By: Khamylle Anne E. Mendoza
Integrated with liberalization, the paper cogitates about the idea of prostitution through a Feminist approach. The film, Pretty Woman, evidently manifests the unprincipled pursuit of women’s lifestyle—including the sex workers’ desolating negotiation with their prospects at the foot of Rodeo Drive in the heart of Beverly Hills. That being so, the paper strives to annotate the favorable outcomes of being cognizant towards the subtle explication underlying within the theory of feminism and the cinema industry.
The film was directed by Garry Marshall, its main characters were Julia Roberts who played as “Vivian” and Richard Gere as “Edward”. The film, basically, is about a prostitute who fell in love with a businessman and vice versa. It is more of a Cinderella plot—taking the princess and puts her in the real world, creating a chick flick with a bit of edge and a whole lot of heart—but this time, the leading lady is not an absolute pristine. Some viewers applauded the execution of the characters per se, however, it is still inevitable to have numerous number of people who exclaim that the film failed to fulfill the audience’s hopes and expectations. Gere and Roberts have a very good chemistry, but this feel good fantasy is fastened with some absurd messages about love, prosperity, and deep pockets.
Behind the exasperating suffering and unjust treatment towards women who aim to acknowledge place in the community, “she” is finally playing a significant role in the general public today as a communist, a politician, and an economist—these women paved the way put an end to the unjust treatment towards womanhood. However, although feminism has been generating debates all over the world, some women are still struggling every single moment casting for their rights (Green, 2000).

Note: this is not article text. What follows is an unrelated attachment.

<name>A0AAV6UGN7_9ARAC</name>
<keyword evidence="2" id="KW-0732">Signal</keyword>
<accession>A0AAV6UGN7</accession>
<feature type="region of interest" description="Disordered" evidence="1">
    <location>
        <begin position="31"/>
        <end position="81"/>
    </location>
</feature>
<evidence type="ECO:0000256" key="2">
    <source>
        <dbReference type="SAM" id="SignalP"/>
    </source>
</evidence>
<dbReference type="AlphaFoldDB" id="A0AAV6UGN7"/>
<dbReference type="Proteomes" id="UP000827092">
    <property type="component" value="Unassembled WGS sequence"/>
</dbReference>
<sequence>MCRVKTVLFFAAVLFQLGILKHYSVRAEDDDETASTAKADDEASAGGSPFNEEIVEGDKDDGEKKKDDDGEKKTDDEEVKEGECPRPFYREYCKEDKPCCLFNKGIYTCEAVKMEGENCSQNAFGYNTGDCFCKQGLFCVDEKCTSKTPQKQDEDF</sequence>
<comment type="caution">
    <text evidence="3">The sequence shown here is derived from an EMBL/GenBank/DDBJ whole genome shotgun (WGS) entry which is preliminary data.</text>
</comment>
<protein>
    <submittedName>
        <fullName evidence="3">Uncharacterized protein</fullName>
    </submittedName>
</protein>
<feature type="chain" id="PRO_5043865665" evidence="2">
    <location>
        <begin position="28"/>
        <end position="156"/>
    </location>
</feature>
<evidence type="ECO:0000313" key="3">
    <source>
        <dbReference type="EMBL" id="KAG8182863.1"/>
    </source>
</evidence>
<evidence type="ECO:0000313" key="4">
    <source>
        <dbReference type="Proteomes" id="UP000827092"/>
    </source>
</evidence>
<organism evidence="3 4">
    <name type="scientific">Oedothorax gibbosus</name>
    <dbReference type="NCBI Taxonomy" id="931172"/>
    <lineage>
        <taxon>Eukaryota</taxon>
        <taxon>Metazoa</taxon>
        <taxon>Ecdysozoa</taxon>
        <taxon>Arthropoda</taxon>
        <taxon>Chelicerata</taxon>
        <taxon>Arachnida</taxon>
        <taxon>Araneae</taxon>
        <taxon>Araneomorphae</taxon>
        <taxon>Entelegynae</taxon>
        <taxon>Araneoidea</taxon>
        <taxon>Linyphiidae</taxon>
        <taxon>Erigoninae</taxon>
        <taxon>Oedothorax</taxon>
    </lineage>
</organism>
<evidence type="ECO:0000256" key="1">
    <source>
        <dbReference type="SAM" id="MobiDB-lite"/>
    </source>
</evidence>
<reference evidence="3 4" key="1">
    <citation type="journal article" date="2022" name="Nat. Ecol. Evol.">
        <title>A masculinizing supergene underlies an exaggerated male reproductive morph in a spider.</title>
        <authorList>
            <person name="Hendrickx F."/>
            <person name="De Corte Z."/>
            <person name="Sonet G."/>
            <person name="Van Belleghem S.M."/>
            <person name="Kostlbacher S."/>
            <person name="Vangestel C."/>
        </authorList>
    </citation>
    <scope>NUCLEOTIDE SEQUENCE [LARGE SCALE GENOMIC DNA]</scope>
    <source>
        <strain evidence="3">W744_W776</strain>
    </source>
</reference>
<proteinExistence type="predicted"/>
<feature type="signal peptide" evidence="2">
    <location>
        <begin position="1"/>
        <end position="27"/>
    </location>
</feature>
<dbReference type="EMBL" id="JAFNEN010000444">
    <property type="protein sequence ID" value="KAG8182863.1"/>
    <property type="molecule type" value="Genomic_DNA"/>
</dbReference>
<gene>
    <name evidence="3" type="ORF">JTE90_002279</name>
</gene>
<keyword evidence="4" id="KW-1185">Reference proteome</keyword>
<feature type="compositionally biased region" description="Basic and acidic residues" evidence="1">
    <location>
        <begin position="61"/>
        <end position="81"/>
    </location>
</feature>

Feminism, on the other hand, is believed to be the total representation of women’s difficulties (Narayanaswamy, 2016), issues (Farley, 2003), and impediments where, at the same time, equal opportunities in societies are being controlled by men (Millner, Moore, & Cole, 2015).
Despite the heartbreaking dissociation and the rigid disproportion in society, women were still able to rise up each time expressing their own thoughts and manifestations considering the fact that feminists were able to feel (Clover, 2017) and encounter the hardships and suffering of women (Brunschot, Sydie, & Krull, 2000) in Patriarchal societies. Feminists, therefore, started to eliminate all the possible obstacles that could prevent movement or access towards social and economic opportunities for women, and to give an impression that a woman’s worth is never determined primarily by the gender. With that, the promotion and awareness of equality started to spread all over the world—making it a symbol of just treatment without any prejudice or partiality; making people believe that men and women deserve equality in all social rights.
Feminism also took shape into Hunburtine Auclert’s journal entitled, “La Citoyenne as La Feminitè” where the author attempted to indicate the faults of male domination in a very much disapproving way, and to claim for women’s rights. Whether a social movement or a political movement, feminism definitely made the women’s oppression a point of convergence (Walters, 2018). The word feminism was first used during 1871 in a French medical text to refer into a certain termination in development of male sexual organs who were medically perceived as people suffering from feminization—a development of external female characteristics by a male (Fraisse, 1995). Afterwards, the term was further flourished by Alexandre Dumas, a French writer, republican, and anti-feminist who exclaimed that even though Fraisse used feminism to signify feminization of men, it is indeed a virilization—an imbalance in sex hormones—of women in terms of politics (Chandran, 2016).